It doesn’t matter if you use the right tackle, bait, and technique unless you go where the fish are. Unless you put your hook in front of a fish, you might as well be fishing on dry land. Finding the fish is the task that will require the most patience. As with any fish species, the right location often varies from season to season. The habits of baitfish in particular will change depending on what time of year it is. Just because a certain part of the water housed a good population and summer doesn’t mean that it will in winter.

Spring And Early Summer

Spring and early summer are great times to target these fish. This is their spawning season. Always make sure to cover the water with gravel beds during this time. At the bluegill look for places to spawn, they tend to favor gravel where the females deposit their eggs. They become very aggressive during this time so they will actively hit most presentations if they invade their nest. Try very small fishing lures with aggressive action. Options like miniature crankbaits and spinners work really well.

Late Summer

Into the late summer, the bluegill has spawned and moved into deeper water. This is the time of year when they become structured and cover-oriented. They will hold close to cover such as sunken trees, weed beds, grass lines, brush piles, bridges, boat docks, and other man-made and natural abnormalities. Also, look for drop-offs where the water gets deeper. These are essential for the bluegill to ambush bait. Because the temperature rises significantly during the summer months, the water holds less oxygen. That means that you will find your fish down deeper, usually in ten feet of water or more. Try fishing in the morning or late evening for the best results.

Fall

You can fish in pretty much the exact locations as in summer once it turns fall. The only difference is that the temperatures are dropping, the water contains more oxygen, and the fish will come out to feed more often. This will greatly improve your success in catching fish during the heat of the day. Again, look for some cover that the fish can take refuge in and hide as well as ambush baitfish and insects.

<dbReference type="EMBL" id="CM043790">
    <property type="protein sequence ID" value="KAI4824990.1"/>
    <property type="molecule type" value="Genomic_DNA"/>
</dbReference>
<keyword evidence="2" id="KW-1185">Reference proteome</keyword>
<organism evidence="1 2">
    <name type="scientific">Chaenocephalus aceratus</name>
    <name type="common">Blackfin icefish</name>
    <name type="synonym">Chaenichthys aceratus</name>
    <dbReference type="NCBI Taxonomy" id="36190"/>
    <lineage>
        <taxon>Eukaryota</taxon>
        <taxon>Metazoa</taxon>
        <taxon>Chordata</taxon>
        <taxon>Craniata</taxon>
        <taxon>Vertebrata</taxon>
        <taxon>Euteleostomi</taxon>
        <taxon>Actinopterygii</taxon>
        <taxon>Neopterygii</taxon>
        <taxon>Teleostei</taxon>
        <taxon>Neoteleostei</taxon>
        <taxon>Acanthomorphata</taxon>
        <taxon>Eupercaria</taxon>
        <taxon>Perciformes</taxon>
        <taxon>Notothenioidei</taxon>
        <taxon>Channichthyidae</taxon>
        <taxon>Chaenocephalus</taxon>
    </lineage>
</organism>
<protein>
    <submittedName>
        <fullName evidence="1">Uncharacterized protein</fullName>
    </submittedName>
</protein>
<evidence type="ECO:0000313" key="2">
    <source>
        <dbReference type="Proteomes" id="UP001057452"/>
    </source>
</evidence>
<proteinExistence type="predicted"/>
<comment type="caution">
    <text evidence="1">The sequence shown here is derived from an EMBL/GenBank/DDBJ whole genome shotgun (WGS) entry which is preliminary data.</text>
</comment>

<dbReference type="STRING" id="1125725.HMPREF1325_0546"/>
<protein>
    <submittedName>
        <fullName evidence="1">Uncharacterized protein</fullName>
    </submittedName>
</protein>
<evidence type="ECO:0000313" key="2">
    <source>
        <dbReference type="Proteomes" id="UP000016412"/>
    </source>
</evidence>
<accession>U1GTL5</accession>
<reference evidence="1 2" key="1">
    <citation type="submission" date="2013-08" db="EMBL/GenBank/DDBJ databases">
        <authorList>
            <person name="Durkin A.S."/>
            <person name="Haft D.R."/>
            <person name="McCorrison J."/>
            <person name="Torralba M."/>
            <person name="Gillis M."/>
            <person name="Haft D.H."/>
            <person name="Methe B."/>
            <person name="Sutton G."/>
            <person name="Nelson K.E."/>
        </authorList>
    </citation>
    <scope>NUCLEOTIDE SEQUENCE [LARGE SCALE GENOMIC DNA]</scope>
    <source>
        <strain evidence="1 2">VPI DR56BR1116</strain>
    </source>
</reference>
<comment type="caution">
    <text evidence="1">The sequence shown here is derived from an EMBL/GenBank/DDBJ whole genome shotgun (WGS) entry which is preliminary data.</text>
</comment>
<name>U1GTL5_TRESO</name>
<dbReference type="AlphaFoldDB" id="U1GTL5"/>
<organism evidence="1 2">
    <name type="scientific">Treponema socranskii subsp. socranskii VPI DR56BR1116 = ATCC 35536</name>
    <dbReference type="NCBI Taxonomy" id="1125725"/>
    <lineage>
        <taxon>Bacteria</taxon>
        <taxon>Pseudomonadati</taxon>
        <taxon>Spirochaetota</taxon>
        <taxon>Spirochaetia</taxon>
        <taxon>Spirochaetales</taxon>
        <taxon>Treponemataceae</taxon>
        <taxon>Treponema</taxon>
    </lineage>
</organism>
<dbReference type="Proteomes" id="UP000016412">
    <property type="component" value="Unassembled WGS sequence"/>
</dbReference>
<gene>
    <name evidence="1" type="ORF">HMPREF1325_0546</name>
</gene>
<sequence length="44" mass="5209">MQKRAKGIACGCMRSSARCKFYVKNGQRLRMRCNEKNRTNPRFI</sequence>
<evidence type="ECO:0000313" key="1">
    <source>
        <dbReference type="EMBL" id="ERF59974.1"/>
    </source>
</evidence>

Winter

Winter is the time of year when fish will be very hard to catch. The fish are lethargic and don’t have a lot of energy. During this time, you will have to fish very slow-moving presentations and you may even have to bring out the old bobber for a bite. It is no doubt that fish get hungry during the cold weather but unsuccessful catches just waste more energy. In order to entice hits, you need to keep things natural. Try fishing more shallow as many fish hold closer to the surface to soak up a little sunlight.

Finding A Good Body Of Water

Most places have a healthy population of bluegill especially if they also house bass and catfish. Because the bluegill sunfish is the primary forage of these fish in many places, they are not hard to find. Sometimes finding the right body of water is as simple as finding one that is convenient to fish at. Many sizes of fish exist in many places. Always be mindful of places that feed their fish too as these tend to produce bigger gills. Places such as farm ponds, private ponds, private lakes, streams, and reservoirs all make great places to fish. Just make sure that you have permission to fish any pond or water body before you do so.

Ice Fishing For Bluegill

Going out on the ice and catching a livewell full of bluegill requires that you use a small presentation and a lot of patience. When it is this cold outside, the fish are lethargic and eat a lot less than they normally do. This is where it will pay off to use an even smaller hook than normal. Common ice fishing hooks for panfish are brightly colored and extremely tiny. I suggest using mealworms or wax worms to entice a bite through the ice. Use a bobber that is big enough to just barely suspend your bait off of the bottom. Every once in a while, give a downward twitch with the rod tip and wait.

Conclusion

In conclusion, it never hurts to have some bluegill fishing tips. This sunfish is a coveted species for many reasons. Regardless if you want to pan-fry them whole, use them as bait, or just to get your kids into the sport of fishing, catching them never gets old. I have caught so many of these little guys and I still love it today. It really is a sport that never gets old and I believe there is a ton of benefit in a quick fish tip once in a while. Do you have any bluegill tips to share? Tell us down below!